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“Hunger Hormone” Acts Like Fasting In Enhancing Cravings For High-Calorie Foods

June 22, 2010: 01:48 PM EST
A British study involving healthy, non-obese men and women has found that ghrelin, sometimes referred to as the “hunger hormone,” intensifies the allure of calorie-packed foods over low-calorie foods. The researchers said their findings suggest that new drugs that block the action of ghrelin, which stimulates hunger and increases food intake, might actually help reduce cravings for high-calorie foods and, in turn, help people shed pounds. Subjects looked at pictures of high-calorie and low-calorie foods on three different mornings, once after skipping breakfast and twice about 90 minutes after eating breakfast. They were injected with either a saline solution or ghrelin. The appeal of the high-calorie foods increased significantly after fasting and after the ghrelin injections, the researchers found.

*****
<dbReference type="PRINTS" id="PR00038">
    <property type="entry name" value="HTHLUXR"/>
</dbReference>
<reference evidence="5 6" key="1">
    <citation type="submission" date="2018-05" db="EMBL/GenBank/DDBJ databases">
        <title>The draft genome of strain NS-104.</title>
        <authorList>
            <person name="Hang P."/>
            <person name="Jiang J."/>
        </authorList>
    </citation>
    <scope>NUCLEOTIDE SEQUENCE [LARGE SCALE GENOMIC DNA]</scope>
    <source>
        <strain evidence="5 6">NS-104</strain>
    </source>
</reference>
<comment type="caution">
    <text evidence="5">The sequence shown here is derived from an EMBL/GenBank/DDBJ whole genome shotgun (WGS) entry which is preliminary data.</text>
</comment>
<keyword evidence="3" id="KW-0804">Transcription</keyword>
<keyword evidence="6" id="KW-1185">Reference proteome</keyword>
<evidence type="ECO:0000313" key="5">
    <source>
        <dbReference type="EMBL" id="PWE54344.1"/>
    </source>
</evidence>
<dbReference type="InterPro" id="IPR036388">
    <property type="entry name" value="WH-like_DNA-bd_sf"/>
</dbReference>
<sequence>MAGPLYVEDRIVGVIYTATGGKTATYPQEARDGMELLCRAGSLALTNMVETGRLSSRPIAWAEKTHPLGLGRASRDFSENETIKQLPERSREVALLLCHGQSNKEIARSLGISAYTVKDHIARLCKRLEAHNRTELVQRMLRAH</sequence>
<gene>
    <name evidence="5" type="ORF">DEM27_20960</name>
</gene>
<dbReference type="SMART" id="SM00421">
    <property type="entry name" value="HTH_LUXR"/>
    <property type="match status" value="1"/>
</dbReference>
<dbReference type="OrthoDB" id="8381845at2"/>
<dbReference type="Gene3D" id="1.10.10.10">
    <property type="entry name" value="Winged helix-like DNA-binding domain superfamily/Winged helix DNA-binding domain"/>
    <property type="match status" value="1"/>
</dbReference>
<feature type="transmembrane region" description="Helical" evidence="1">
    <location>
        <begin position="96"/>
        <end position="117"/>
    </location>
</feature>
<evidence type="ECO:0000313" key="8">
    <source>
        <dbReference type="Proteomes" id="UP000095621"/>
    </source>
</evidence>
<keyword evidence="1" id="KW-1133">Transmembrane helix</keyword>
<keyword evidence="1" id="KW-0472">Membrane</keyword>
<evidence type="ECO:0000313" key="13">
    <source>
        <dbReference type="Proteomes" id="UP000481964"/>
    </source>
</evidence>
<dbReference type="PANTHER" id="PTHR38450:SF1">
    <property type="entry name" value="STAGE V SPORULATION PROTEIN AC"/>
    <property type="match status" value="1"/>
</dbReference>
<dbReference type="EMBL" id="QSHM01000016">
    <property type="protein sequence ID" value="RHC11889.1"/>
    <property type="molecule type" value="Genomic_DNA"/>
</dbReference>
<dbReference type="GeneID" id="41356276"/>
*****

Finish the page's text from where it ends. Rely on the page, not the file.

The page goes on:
Tony Goldstone, MD, PhD, et al., "Stomach Hormone Ghrelin Increases Desire for High-Calorie Foods", Presentation, Endocrine Society annual meeting, June 22, 2010, © Tony Goldstone, MD, PhD, et al.
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